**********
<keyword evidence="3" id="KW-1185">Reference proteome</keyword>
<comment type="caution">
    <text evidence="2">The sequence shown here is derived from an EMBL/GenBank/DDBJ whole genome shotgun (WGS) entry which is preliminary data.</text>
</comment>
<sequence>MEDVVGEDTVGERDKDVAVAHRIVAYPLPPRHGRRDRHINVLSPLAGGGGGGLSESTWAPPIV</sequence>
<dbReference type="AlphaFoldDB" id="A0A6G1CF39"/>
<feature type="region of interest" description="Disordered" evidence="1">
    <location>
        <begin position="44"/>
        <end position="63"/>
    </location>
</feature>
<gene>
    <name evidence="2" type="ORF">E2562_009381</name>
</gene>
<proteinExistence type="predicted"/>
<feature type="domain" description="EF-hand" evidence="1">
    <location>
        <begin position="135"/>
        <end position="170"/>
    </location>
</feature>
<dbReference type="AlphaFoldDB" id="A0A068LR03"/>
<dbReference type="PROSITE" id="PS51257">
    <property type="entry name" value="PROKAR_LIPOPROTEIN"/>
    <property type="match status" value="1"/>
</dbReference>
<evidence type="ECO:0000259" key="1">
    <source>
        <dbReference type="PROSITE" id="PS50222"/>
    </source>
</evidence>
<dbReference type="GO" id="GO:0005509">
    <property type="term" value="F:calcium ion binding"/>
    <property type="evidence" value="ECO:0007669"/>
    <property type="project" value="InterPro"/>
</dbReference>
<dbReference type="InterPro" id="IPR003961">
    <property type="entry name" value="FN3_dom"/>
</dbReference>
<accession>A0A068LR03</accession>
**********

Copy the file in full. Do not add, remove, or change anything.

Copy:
<keyword evidence="3" id="KW-1185">Reference proteome</keyword>
<comment type="caution">
    <text evidence="2">The sequence shown here is derived from an EMBL/GenBank/DDBJ whole genome shotgun (WGS) entry which is preliminary data.</text>
</comment>
<sequence>MEDVVGEDTVGERDKDVAVAHRIVAYPLPPRHGRRDRHINVLSPLAGGGGGGLSESTWAPPIV</sequence>
<dbReference type="AlphaFoldDB" id="A0A6G1CF39"/>
<feature type="region of interest" description="Disordered" evidence="1">
    <location>
        <begin position="44"/>
        <end position="63"/>
    </location>
</feature>
<gene>
    <name evidence="2" type="ORF">E2562_009381</name>
</gene>
<proteinExistence type="predicted"/>
<feature type="domain" description="EF-hand" evidence="1">
    <location>
        <begin position="135"/>
        <end position="170"/>
    </location>
</feature>
<dbReference type="AlphaFoldDB" id="A0A068LR03"/>
<dbReference type="PROSITE" id="PS51257">
    <property type="entry name" value="PROKAR_LIPOPROTEIN"/>
    <property type="match status" value="1"/>
</dbReference>
<evidence type="ECO:0000259" key="1">
    <source>
        <dbReference type="PROSITE" id="PS50222"/>
    </source>
</evidence>
<dbReference type="GO" id="GO:0005509">
    <property type="term" value="F:calcium ion binding"/>
    <property type="evidence" value="ECO:0007669"/>
    <property type="project" value="InterPro"/>
</dbReference>
<dbReference type="InterPro" id="IPR003961">
    <property type="entry name" value="FN3_dom"/>
</dbReference>
<accession>A0A068LR03</accession>